Thursday, November 5, 2015

(How to) Tell if Someone’s Lying (for Dummies)


Trust takes a long time to establish but it takes very little to lose.

Did you know the average person engages in some type of deception up to 30 times per week? Steve Van Aperen has worked on more than 50 serial-killer investigations as a behavioral interviewer, and trains people across the globe in detecting deception.

The first thing to look for is, “Are they answering the question, or are they deliberately being evasive or dismissive?” Steve says, “A truthful person will give a clear-cut direct answer,” while a deceptive person will object, saying something like “Why would I do that?”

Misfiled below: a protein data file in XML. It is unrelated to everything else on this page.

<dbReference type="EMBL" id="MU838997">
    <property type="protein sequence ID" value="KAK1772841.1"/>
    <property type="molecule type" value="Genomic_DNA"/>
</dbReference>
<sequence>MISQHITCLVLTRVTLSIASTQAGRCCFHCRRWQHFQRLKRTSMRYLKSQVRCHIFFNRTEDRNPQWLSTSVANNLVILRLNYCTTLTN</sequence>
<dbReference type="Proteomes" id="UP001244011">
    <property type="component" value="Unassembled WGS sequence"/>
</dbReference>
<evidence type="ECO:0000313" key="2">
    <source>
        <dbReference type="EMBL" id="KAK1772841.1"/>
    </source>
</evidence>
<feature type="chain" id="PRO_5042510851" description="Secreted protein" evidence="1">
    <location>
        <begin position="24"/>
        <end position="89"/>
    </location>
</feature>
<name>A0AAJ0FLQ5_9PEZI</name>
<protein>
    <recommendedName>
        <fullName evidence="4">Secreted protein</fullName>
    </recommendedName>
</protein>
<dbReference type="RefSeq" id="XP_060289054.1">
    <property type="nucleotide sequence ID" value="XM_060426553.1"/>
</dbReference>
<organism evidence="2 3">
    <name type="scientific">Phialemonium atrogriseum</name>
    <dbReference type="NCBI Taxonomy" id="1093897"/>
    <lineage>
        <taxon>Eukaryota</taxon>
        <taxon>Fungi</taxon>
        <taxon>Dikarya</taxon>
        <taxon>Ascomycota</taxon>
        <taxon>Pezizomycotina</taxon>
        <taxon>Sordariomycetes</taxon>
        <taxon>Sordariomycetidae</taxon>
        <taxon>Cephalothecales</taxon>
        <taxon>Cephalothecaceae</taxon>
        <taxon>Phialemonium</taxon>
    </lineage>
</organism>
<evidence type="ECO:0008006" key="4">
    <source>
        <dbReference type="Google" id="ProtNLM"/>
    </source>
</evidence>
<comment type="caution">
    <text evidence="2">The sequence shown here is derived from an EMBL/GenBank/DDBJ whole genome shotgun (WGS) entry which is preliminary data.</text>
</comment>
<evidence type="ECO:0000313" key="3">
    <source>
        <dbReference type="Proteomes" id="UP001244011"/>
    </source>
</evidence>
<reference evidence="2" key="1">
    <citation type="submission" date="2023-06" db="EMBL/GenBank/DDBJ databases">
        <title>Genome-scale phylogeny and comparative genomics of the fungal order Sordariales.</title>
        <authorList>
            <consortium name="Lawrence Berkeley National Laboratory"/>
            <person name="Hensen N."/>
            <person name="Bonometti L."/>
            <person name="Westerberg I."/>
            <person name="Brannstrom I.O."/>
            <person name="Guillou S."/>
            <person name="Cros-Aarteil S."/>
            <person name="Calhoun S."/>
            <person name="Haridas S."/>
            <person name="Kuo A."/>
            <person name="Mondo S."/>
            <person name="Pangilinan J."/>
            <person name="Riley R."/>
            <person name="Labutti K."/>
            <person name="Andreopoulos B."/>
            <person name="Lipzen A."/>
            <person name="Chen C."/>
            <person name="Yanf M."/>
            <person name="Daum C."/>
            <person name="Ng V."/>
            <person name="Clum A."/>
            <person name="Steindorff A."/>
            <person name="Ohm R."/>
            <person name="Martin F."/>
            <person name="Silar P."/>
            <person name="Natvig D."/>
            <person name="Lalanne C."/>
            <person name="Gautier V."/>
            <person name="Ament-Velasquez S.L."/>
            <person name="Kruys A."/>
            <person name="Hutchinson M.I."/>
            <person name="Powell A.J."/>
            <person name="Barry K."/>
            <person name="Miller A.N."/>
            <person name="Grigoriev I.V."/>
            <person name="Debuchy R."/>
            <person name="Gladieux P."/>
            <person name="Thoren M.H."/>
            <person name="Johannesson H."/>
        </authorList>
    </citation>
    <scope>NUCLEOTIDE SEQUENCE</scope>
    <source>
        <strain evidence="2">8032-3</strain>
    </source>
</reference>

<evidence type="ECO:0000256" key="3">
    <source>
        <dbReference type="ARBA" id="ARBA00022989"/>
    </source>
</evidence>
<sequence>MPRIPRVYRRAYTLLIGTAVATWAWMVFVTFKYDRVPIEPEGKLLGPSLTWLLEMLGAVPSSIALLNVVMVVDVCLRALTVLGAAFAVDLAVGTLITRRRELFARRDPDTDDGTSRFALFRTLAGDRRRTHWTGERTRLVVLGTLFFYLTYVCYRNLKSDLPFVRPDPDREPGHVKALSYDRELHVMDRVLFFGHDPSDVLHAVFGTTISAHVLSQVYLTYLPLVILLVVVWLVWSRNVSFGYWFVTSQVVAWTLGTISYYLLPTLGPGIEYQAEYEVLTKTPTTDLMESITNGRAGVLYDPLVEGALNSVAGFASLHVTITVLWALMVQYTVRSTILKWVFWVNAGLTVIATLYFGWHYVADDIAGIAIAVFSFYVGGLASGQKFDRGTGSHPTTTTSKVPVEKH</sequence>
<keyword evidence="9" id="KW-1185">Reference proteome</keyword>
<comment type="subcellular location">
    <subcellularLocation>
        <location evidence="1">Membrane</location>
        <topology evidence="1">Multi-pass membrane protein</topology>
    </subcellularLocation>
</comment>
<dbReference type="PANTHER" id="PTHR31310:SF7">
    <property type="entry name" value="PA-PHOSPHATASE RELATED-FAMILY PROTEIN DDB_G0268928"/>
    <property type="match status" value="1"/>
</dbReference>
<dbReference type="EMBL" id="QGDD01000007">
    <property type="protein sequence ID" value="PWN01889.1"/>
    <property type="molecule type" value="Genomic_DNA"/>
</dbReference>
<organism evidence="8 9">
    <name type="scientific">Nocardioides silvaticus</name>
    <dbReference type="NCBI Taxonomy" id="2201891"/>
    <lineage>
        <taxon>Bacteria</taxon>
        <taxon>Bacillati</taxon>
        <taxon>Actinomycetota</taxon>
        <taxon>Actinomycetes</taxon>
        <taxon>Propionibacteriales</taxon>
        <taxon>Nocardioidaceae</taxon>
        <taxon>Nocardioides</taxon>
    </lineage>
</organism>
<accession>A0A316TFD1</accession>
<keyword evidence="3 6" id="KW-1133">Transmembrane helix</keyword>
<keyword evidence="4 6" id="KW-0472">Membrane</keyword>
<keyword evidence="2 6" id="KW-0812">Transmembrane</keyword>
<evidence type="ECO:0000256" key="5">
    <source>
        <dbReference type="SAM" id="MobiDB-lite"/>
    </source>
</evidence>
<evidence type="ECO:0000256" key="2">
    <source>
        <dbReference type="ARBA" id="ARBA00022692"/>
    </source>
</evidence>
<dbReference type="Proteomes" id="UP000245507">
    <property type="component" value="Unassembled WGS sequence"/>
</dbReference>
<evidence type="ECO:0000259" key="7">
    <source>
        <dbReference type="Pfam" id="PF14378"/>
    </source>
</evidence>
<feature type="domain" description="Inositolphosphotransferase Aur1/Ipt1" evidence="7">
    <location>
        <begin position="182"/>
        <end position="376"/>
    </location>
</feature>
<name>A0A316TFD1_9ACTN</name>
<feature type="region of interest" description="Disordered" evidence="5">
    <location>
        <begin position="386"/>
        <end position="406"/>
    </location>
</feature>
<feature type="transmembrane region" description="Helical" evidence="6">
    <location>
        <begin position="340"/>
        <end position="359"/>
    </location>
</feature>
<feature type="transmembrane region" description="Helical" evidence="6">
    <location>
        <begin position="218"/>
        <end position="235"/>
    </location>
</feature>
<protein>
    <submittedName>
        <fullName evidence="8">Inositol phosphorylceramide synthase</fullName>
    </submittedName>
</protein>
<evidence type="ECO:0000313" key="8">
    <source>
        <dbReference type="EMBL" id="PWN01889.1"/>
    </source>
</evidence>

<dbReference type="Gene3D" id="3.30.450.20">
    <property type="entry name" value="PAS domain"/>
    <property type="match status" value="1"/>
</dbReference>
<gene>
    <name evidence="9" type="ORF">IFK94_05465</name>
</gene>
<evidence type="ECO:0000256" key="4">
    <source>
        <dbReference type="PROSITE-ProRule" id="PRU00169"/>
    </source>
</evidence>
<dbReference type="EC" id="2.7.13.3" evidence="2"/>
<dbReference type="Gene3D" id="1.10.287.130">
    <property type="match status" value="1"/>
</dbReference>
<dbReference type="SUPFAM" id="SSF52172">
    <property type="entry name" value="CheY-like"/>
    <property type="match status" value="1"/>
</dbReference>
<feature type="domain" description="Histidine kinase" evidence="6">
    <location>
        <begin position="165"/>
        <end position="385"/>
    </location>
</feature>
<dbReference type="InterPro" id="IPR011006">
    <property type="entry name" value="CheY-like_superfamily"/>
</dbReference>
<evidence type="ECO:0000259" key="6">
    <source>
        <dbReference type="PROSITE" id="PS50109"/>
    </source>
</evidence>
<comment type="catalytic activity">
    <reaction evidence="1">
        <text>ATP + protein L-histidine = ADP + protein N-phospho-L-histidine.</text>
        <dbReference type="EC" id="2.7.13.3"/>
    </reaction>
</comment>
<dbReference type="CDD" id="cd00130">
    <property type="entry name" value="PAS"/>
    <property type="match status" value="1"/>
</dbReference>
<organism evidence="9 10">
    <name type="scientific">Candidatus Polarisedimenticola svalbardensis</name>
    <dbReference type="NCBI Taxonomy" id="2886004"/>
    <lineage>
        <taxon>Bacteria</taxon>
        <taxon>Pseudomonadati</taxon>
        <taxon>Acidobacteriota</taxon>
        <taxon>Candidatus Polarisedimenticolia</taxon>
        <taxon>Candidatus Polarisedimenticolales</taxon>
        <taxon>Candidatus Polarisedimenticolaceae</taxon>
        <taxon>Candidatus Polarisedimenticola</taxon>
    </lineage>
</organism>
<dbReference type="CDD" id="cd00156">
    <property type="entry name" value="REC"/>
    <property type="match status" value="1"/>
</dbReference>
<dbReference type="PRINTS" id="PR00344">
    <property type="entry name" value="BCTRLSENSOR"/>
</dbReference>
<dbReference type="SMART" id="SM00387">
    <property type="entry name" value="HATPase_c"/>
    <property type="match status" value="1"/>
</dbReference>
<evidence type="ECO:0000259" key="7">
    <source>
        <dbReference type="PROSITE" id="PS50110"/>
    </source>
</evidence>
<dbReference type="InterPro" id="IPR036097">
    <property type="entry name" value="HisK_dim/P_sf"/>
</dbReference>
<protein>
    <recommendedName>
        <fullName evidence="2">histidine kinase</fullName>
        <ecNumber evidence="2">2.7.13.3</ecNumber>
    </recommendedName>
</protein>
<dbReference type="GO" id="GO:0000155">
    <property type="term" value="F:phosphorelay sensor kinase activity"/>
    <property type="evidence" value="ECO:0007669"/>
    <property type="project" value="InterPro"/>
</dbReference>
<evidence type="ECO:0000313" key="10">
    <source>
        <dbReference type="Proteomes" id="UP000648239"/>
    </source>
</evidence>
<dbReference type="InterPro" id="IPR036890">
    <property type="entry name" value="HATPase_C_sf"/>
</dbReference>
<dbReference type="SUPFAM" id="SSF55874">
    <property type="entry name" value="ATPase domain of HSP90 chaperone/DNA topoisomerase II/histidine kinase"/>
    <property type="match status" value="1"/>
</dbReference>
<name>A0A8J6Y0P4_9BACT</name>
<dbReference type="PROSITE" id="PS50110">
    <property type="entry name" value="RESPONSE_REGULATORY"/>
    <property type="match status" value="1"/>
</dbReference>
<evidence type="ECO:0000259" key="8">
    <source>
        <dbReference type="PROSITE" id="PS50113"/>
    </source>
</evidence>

The second red flag: Deceptive people will talk in different tenses. “Deceptive people jump between past tense and present tense,” Steve explains, using the case of Susan Smith, who was convicted of murder. “She said ‘I loved my children,’” Steve points out. “Loved is past tense. It’s very uncharacteristic for a mother to give up hope so soon after a disappearance.”

Finally, “Look for conflict or contradiction between what a person says and their body language, in fact, shows.” Some people might involuntarily shake their heads or put a hand near their mouth, which some scientists believe is a subconscious attempt to block false words.

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